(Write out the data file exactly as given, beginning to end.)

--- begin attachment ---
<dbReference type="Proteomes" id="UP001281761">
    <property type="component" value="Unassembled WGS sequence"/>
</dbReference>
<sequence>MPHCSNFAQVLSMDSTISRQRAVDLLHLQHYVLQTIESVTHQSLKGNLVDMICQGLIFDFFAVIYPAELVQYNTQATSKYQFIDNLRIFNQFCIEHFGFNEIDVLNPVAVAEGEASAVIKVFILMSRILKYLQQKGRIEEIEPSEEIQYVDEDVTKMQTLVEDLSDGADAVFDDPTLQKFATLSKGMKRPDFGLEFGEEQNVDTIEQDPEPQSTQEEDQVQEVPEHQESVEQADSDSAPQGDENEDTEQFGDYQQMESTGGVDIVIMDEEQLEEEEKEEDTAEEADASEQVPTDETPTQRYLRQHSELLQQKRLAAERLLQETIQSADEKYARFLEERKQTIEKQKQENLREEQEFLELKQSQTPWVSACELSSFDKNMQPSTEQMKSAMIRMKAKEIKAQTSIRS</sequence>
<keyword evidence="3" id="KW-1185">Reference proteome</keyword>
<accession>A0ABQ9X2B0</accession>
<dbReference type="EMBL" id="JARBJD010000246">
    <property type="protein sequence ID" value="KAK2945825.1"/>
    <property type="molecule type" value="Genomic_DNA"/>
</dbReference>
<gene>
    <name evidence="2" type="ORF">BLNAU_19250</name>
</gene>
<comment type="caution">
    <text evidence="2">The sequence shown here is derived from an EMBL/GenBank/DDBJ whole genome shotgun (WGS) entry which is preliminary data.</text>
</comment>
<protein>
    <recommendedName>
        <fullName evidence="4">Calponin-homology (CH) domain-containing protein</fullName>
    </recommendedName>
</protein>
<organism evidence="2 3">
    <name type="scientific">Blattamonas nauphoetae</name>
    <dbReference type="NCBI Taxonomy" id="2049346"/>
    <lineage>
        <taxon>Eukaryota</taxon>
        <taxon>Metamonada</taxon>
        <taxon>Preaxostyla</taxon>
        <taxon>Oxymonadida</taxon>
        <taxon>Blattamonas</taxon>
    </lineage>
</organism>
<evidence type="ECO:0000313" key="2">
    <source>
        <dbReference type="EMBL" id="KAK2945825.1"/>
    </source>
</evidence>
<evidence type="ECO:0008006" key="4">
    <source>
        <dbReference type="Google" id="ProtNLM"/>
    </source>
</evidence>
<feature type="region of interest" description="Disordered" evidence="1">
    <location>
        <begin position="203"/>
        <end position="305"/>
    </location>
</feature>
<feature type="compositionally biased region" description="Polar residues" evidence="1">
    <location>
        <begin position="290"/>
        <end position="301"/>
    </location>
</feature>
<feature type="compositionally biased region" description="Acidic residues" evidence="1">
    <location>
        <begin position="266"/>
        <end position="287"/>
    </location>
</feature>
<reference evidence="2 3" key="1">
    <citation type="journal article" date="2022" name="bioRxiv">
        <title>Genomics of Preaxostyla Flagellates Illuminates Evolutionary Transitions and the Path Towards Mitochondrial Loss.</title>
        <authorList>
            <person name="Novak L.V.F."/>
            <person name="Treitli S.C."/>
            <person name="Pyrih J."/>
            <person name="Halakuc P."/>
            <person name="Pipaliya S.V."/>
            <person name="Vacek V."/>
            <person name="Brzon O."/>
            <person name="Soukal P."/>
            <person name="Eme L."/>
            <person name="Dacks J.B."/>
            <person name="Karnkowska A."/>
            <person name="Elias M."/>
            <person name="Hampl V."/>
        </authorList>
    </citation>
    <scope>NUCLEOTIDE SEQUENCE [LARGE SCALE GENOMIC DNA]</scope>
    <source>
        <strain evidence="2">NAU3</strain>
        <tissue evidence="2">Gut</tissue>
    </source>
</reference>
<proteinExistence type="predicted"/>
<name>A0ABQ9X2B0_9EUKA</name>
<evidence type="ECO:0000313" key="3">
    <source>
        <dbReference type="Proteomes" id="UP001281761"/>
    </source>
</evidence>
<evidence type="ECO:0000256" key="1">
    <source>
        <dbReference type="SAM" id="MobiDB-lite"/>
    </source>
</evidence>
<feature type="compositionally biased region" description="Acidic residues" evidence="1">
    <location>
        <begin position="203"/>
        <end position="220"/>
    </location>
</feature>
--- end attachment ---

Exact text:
<dbReference type="Proteomes" id="UP001281761">
    <property type="component" value="Unassembled WGS sequence"/>
</dbReference>
<sequence>MPHCSNFAQVLSMDSTISRQRAVDLLHLQHYVLQTIESVTHQSLKGNLVDMICQGLIFDFFAVIYPAELVQYNTQATSKYQFIDNLRIFNQFCIEHFGFNEIDVLNPVAVAEGEASAVIKVFILMSRILKYLQQKGRIEEIEPSEEIQYVDEDVTKMQTLVEDLSDGADAVFDDPTLQKFATLSKGMKRPDFGLEFGEEQNVDTIEQDPEPQSTQEEDQVQEVPEHQESVEQADSDSAPQGDENEDTEQFGDYQQMESTGGVDIVIMDEEQLEEEEKEEDTAEEADASEQVPTDETPTQRYLRQHSELLQQKRLAAERLLQETIQSADEKYARFLEERKQTIEKQKQENLREEQEFLELKQSQTPWVSACELSSFDKNMQPSTEQMKSAMIRMKAKEIKAQTSIRS</sequence>
<keyword evidence="3" id="KW-1185">Reference proteome</keyword>
<accession>A0ABQ9X2B0</accession>
<dbReference type="EMBL" id="JARBJD010000246">
    <property type="protein sequence ID" value="KAK2945825.1"/>
    <property type="molecule type" value="Genomic_DNA"/>
</dbReference>
<gene>
    <name evidence="2" type="ORF">BLNAU_19250</name>
</gene>
<comment type="caution">
    <text evidence="2">The sequence shown here is derived from an EMBL/GenBank/DDBJ whole genome shotgun (WGS) entry which is preliminary data.</text>
</comment>
<protein>
    <recommendedName>
        <fullName evidence="4">Calponin-homology (CH) domain-containing protein</fullName>
    </recommendedName>
</protein>
<organism evidence="2 3">
    <name type="scientific">Blattamonas nauphoetae</name>
    <dbReference type="NCBI Taxonomy" id="2049346"/>
    <lineage>
        <taxon>Eukaryota</taxon>
        <taxon>Metamonada</taxon>
        <taxon>Preaxostyla</taxon>
        <taxon>Oxymonadida</taxon>
        <taxon>Blattamonas</taxon>
    </lineage>
</organism>
<evidence type="ECO:0000313" key="2">
    <source>
        <dbReference type="EMBL" id="KAK2945825.1"/>
    </source>
</evidence>
<evidence type="ECO:0008006" key="4">
    <source>
        <dbReference type="Google" id="ProtNLM"/>
    </source>
</evidence>
<feature type="region of interest" description="Disordered" evidence="1">
    <location>
        <begin position="203"/>
        <end position="305"/>
    </location>
</feature>
<feature type="compositionally biased region" description="Polar residues" evidence="1">
    <location>
        <begin position="290"/>
        <end position="301"/>
    </location>
</feature>
<feature type="compositionally biased region" description="Acidic residues" evidence="1">
    <location>
        <begin position="266"/>
        <end position="287"/>
    </location>
</feature>
<reference evidence="2 3" key="1">
    <citation type="journal article" date="2022" name="bioRxiv">
        <title>Genomics of Preaxostyla Flagellates Illuminates Evolutionary Transitions and the Path Towards Mitochondrial Loss.</title>
        <authorList>
            <person name="Novak L.V.F."/>
            <person name="Treitli S.C."/>
            <person name="Pyrih J."/>
            <person name="Halakuc P."/>
            <person name="Pipaliya S.V."/>
            <person name="Vacek V."/>
            <person name="Brzon O."/>
            <person name="Soukal P."/>
            <person name="Eme L."/>
            <person name="Dacks J.B."/>
            <person name="Karnkowska A."/>
            <person name="Elias M."/>
            <person name="Hampl V."/>
        </authorList>
    </citation>
    <scope>NUCLEOTIDE SEQUENCE [LARGE SCALE GENOMIC DNA]</scope>
    <source>
        <strain evidence="2">NAU3</strain>
        <tissue evidence="2">Gut</tissue>
    </source>
</reference>
<proteinExistence type="predicted"/>
<name>A0ABQ9X2B0_9EUKA</name>
<evidence type="ECO:0000313" key="3">
    <source>
        <dbReference type="Proteomes" id="UP001281761"/>
    </source>
</evidence>
<evidence type="ECO:0000256" key="1">
    <source>
        <dbReference type="SAM" id="MobiDB-lite"/>
    </source>
</evidence>
<feature type="compositionally biased region" description="Acidic residues" evidence="1">
    <location>
        <begin position="203"/>
        <end position="220"/>
    </location>
</feature>